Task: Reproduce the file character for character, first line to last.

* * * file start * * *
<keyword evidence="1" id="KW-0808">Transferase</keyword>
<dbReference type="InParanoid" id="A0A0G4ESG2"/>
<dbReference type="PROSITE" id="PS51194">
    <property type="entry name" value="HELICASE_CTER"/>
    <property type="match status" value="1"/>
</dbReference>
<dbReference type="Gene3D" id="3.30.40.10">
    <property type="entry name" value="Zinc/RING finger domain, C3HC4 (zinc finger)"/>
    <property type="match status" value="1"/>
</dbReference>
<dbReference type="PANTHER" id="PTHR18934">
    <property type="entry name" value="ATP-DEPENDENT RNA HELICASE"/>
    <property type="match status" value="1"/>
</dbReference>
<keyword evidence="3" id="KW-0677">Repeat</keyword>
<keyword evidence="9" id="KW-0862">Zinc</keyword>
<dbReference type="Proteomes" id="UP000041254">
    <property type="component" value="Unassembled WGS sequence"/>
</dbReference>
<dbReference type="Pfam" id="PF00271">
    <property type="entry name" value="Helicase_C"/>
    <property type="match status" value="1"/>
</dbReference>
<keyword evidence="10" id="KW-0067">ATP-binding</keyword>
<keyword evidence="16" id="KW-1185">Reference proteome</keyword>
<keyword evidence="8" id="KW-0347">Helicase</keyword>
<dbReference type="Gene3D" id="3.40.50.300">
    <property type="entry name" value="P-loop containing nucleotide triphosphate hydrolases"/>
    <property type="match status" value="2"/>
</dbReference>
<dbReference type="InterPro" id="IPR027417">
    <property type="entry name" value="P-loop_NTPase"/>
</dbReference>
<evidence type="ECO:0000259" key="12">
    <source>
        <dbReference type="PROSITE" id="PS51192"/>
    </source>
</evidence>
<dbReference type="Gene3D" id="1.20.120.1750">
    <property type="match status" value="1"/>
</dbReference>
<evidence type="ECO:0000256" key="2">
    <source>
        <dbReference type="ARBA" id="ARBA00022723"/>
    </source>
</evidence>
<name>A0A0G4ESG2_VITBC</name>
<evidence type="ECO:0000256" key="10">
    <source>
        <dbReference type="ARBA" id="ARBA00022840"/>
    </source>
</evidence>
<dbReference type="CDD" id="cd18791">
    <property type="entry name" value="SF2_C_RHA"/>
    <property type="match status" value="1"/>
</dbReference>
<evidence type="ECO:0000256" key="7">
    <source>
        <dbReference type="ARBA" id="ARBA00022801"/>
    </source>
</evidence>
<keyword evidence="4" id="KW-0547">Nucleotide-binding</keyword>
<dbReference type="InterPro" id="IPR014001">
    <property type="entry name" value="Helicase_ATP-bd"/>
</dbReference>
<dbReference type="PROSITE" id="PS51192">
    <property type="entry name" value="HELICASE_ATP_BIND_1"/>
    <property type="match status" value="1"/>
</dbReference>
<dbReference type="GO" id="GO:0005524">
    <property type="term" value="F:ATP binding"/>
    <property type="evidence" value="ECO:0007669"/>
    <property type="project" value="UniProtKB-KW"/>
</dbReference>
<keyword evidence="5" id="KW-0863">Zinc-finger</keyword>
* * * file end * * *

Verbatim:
<keyword evidence="1" id="KW-0808">Transferase</keyword>
<dbReference type="InParanoid" id="A0A0G4ESG2"/>
<dbReference type="PROSITE" id="PS51194">
    <property type="entry name" value="HELICASE_CTER"/>
    <property type="match status" value="1"/>
</dbReference>
<dbReference type="Gene3D" id="3.30.40.10">
    <property type="entry name" value="Zinc/RING finger domain, C3HC4 (zinc finger)"/>
    <property type="match status" value="1"/>
</dbReference>
<dbReference type="PANTHER" id="PTHR18934">
    <property type="entry name" value="ATP-DEPENDENT RNA HELICASE"/>
    <property type="match status" value="1"/>
</dbReference>
<keyword evidence="3" id="KW-0677">Repeat</keyword>
<keyword evidence="9" id="KW-0862">Zinc</keyword>
<dbReference type="Proteomes" id="UP000041254">
    <property type="component" value="Unassembled WGS sequence"/>
</dbReference>
<dbReference type="Pfam" id="PF00271">
    <property type="entry name" value="Helicase_C"/>
    <property type="match status" value="1"/>
</dbReference>
<keyword evidence="10" id="KW-0067">ATP-binding</keyword>
<keyword evidence="16" id="KW-1185">Reference proteome</keyword>
<keyword evidence="8" id="KW-0347">Helicase</keyword>
<dbReference type="Gene3D" id="3.40.50.300">
    <property type="entry name" value="P-loop containing nucleotide triphosphate hydrolases"/>
    <property type="match status" value="2"/>
</dbReference>
<dbReference type="InterPro" id="IPR027417">
    <property type="entry name" value="P-loop_NTPase"/>
</dbReference>
<evidence type="ECO:0000259" key="12">
    <source>
        <dbReference type="PROSITE" id="PS51192"/>
    </source>
</evidence>
<dbReference type="Gene3D" id="1.20.120.1750">
    <property type="match status" value="1"/>
</dbReference>
<evidence type="ECO:0000256" key="2">
    <source>
        <dbReference type="ARBA" id="ARBA00022723"/>
    </source>
</evidence>
<name>A0A0G4ESG2_VITBC</name>
<evidence type="ECO:0000256" key="10">
    <source>
        <dbReference type="ARBA" id="ARBA00022840"/>
    </source>
</evidence>
<dbReference type="CDD" id="cd18791">
    <property type="entry name" value="SF2_C_RHA"/>
    <property type="match status" value="1"/>
</dbReference>
<evidence type="ECO:0000256" key="7">
    <source>
        <dbReference type="ARBA" id="ARBA00022801"/>
    </source>
</evidence>
<keyword evidence="4" id="KW-0547">Nucleotide-binding</keyword>
<dbReference type="InterPro" id="IPR014001">
    <property type="entry name" value="Helicase_ATP-bd"/>
</dbReference>
<dbReference type="PROSITE" id="PS51192">
    <property type="entry name" value="HELICASE_ATP_BIND_1"/>
    <property type="match status" value="1"/>
</dbReference>
<dbReference type="GO" id="GO:0005524">
    <property type="term" value="F:ATP binding"/>
    <property type="evidence" value="ECO:0007669"/>
    <property type="project" value="UniProtKB-KW"/>
</dbReference>
<keyword evidence="5" id="KW-0863">Zinc-finger</keyword>